Madder lake
(alizarin)
Common Sources of Pigments
Marigolds
Grape
Juice
Beets
Cochineal
Beetles
Walnut hulls
Kool-Aid
CH112: Color Activity
Learning Goals:
•Investigate the interaction of
dyes with different fabrics.
•Identify ionic and polar groups
in dyes and fabrics.
•Identify the different types of
bonding interactions between
dyes and fabrics.
The chemistry of fraud detection
History of blue pigment use
Pigment/Metal
Azurite/Cu
Ultramarine/Al
Prussian Blue/Fe
Synthetic Ultramarine/Al
Cerulean Blue/Co, Sn
Manganese Blue/Mn
Dates in use
until 1800
until 1828
post-1704
post-1828
post-1850
post-1935
2008: Art Fraud Activity
Alfredo Fettuccini
1600 - 1650
Last Friday, a priceless masterpiece was
stolen from the little-known Waterville
Museum of Old Weird Art. The painting
was the masterpiece of the great Italian
finger painter, Alfredo Fettuccini.
However, yesterday the caretaker told
police he forgot he had taken the painting
home to clean it, and found it in his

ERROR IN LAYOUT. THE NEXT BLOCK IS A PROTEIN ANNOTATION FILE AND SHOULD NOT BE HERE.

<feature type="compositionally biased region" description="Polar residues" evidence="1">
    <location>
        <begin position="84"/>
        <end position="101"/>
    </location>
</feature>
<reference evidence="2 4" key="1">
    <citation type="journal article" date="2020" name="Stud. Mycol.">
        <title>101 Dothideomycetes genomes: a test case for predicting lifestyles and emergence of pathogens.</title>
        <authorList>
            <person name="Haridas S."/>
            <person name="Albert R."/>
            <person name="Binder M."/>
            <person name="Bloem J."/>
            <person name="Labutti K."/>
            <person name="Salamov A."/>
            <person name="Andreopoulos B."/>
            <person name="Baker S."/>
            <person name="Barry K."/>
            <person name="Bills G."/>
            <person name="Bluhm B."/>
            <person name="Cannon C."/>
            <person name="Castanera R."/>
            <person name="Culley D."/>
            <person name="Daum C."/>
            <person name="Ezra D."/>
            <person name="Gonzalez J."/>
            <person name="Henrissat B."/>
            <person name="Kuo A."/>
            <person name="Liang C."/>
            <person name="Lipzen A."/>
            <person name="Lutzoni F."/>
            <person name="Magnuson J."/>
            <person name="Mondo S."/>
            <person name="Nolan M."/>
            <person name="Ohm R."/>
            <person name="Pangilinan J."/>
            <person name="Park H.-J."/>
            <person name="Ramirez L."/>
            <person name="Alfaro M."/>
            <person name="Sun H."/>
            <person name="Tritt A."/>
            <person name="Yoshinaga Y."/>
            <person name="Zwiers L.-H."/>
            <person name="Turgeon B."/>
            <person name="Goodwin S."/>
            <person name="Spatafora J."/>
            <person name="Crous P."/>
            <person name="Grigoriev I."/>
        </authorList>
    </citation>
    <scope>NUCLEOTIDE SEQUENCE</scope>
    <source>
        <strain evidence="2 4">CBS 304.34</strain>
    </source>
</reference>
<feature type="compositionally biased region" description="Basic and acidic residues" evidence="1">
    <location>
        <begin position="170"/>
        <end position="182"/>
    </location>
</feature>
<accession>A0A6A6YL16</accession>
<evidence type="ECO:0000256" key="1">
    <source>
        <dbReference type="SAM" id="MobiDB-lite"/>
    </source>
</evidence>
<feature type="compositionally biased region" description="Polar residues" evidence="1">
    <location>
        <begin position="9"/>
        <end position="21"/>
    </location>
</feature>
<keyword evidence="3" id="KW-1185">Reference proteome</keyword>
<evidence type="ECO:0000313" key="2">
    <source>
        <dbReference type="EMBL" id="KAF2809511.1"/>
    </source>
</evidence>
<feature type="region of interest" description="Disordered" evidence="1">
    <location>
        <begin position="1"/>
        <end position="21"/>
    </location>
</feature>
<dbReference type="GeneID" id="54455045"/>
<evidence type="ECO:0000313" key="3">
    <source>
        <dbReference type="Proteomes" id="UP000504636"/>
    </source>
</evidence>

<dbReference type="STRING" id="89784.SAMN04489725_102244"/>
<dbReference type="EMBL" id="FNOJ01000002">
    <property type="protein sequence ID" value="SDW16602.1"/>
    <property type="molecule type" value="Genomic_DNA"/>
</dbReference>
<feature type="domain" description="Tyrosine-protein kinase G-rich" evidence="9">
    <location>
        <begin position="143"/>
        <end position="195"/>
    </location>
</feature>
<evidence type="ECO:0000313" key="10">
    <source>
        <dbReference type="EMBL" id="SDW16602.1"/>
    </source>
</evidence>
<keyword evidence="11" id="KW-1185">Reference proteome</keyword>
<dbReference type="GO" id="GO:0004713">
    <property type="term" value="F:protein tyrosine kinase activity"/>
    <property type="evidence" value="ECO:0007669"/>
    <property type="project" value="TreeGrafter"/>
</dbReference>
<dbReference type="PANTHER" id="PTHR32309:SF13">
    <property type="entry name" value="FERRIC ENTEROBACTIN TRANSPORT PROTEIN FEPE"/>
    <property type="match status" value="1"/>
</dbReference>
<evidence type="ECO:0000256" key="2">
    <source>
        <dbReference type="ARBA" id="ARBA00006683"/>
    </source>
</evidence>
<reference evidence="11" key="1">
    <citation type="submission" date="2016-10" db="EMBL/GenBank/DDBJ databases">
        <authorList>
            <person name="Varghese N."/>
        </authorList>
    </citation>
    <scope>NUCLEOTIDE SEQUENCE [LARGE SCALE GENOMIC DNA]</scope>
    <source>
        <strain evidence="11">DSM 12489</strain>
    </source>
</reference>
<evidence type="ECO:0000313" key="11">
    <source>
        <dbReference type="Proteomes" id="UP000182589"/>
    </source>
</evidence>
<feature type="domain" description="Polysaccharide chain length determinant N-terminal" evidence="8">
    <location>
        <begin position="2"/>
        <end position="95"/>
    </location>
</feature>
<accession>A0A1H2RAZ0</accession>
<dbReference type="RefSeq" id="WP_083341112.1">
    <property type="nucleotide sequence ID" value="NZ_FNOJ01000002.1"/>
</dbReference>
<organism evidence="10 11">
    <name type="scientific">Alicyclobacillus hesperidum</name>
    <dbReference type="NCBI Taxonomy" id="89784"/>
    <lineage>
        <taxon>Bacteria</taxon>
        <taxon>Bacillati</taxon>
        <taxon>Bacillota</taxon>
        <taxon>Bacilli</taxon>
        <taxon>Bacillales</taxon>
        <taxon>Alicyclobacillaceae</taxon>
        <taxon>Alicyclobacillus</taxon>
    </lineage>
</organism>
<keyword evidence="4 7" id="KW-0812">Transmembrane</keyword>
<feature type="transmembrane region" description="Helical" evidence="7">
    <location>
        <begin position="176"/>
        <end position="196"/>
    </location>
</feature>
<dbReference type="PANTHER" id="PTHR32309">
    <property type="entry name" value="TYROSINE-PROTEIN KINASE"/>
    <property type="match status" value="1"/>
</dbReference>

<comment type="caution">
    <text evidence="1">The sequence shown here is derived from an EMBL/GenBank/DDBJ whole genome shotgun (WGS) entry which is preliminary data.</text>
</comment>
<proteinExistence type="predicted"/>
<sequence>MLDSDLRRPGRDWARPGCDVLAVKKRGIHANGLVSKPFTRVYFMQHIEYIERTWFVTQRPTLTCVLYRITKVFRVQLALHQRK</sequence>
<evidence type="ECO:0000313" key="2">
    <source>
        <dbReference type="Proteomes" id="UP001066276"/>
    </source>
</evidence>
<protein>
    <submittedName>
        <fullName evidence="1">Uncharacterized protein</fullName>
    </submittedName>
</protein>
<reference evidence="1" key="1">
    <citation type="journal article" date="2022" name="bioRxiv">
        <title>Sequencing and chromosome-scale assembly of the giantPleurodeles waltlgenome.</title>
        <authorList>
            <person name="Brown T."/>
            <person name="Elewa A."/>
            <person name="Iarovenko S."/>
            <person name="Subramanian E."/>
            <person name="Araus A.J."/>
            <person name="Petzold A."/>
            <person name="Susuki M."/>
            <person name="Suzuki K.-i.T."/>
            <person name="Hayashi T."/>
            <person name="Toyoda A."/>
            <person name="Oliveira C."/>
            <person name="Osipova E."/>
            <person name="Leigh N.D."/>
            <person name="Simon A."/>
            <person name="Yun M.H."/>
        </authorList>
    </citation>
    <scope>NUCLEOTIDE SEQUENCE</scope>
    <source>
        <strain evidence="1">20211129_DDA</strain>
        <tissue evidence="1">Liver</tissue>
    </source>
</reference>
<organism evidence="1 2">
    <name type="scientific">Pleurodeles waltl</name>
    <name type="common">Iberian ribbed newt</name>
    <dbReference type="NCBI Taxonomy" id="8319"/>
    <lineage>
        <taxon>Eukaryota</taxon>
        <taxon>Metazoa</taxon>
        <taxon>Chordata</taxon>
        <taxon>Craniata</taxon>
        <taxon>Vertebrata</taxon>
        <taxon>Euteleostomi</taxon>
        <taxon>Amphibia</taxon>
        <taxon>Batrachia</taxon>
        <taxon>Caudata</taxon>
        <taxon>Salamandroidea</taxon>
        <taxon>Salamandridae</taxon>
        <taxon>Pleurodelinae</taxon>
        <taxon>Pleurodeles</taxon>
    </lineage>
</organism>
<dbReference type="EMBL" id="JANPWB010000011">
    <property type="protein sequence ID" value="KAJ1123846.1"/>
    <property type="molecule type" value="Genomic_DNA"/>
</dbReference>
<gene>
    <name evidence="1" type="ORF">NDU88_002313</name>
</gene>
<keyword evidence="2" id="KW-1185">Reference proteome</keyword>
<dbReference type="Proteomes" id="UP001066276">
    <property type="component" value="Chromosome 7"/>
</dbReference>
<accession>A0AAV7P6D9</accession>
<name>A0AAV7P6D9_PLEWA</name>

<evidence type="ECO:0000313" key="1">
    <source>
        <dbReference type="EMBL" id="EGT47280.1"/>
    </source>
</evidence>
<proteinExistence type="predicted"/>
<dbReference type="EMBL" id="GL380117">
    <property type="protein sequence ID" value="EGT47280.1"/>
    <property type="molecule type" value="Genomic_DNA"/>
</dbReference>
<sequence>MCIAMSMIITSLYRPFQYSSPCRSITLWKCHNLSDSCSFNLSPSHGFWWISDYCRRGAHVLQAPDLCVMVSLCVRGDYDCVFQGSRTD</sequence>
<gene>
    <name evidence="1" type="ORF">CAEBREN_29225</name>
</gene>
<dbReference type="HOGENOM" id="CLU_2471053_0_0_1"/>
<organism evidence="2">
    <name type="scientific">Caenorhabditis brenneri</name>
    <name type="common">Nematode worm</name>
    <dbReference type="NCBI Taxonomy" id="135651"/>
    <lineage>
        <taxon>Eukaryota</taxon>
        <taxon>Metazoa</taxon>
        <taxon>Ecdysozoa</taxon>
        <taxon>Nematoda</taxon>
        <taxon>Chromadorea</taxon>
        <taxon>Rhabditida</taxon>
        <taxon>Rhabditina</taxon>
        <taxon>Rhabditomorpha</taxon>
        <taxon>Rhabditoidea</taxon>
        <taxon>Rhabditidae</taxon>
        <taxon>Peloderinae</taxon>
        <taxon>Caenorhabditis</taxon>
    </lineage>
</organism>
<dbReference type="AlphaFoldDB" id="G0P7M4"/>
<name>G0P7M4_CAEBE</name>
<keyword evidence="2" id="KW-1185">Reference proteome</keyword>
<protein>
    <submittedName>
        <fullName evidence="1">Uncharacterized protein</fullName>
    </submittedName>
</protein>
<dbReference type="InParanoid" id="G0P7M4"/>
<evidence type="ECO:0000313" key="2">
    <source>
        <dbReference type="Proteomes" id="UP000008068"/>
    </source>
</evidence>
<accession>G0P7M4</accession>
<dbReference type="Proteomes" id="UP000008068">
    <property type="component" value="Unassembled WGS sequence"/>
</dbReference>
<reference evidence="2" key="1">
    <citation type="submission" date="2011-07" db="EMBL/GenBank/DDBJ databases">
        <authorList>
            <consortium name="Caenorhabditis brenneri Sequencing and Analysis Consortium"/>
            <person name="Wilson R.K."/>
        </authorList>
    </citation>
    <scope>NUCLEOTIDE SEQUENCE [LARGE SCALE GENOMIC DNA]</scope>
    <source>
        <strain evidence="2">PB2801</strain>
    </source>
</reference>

bedroom the next morning. An original
painting by Fettuccini and the painting
produced by the caretaker have been
confiscated, packaged, and sent to the
Colby Chemistry Lab for analysis.
The case of the missing masterpiece
You suspect that the caretaker, Ebenezer
Wheezingeezer, stole the real painting
and replaced it with a fake. You will
investigate the pigments used in the
paintings and then look for clues on the
paintings themselves. The Waterville
Museum of Old Weird Art has granted
you special permission to handle these
rare paintings. The police are standing by,
awaiting your judgment.
Ebenezer
Wheezingeezer
1950 - ????
The case of the missing masterpiece
Experiment 1:
Absorbance spectra of the following pigments:
Pigment from the “Masterpiece” Ebenezer found
Pigment from a modern painting
Pigment found on the floor of the museum
Pigment from a preserved brush of Fettuccini
Pigment stain found on Ebenezer’s overalls
The case of the missing masterpiece
Experiment 2:
Chemical reactivity of the pigments:
pH
Reaction with aspirin
Reaction with potassium hexacyanoferrate(II)
Tests
for Fe
The case of the missing masterpiece
Experiment 3:
Examination for possible restoration:
Fluorescent paint detected with UV light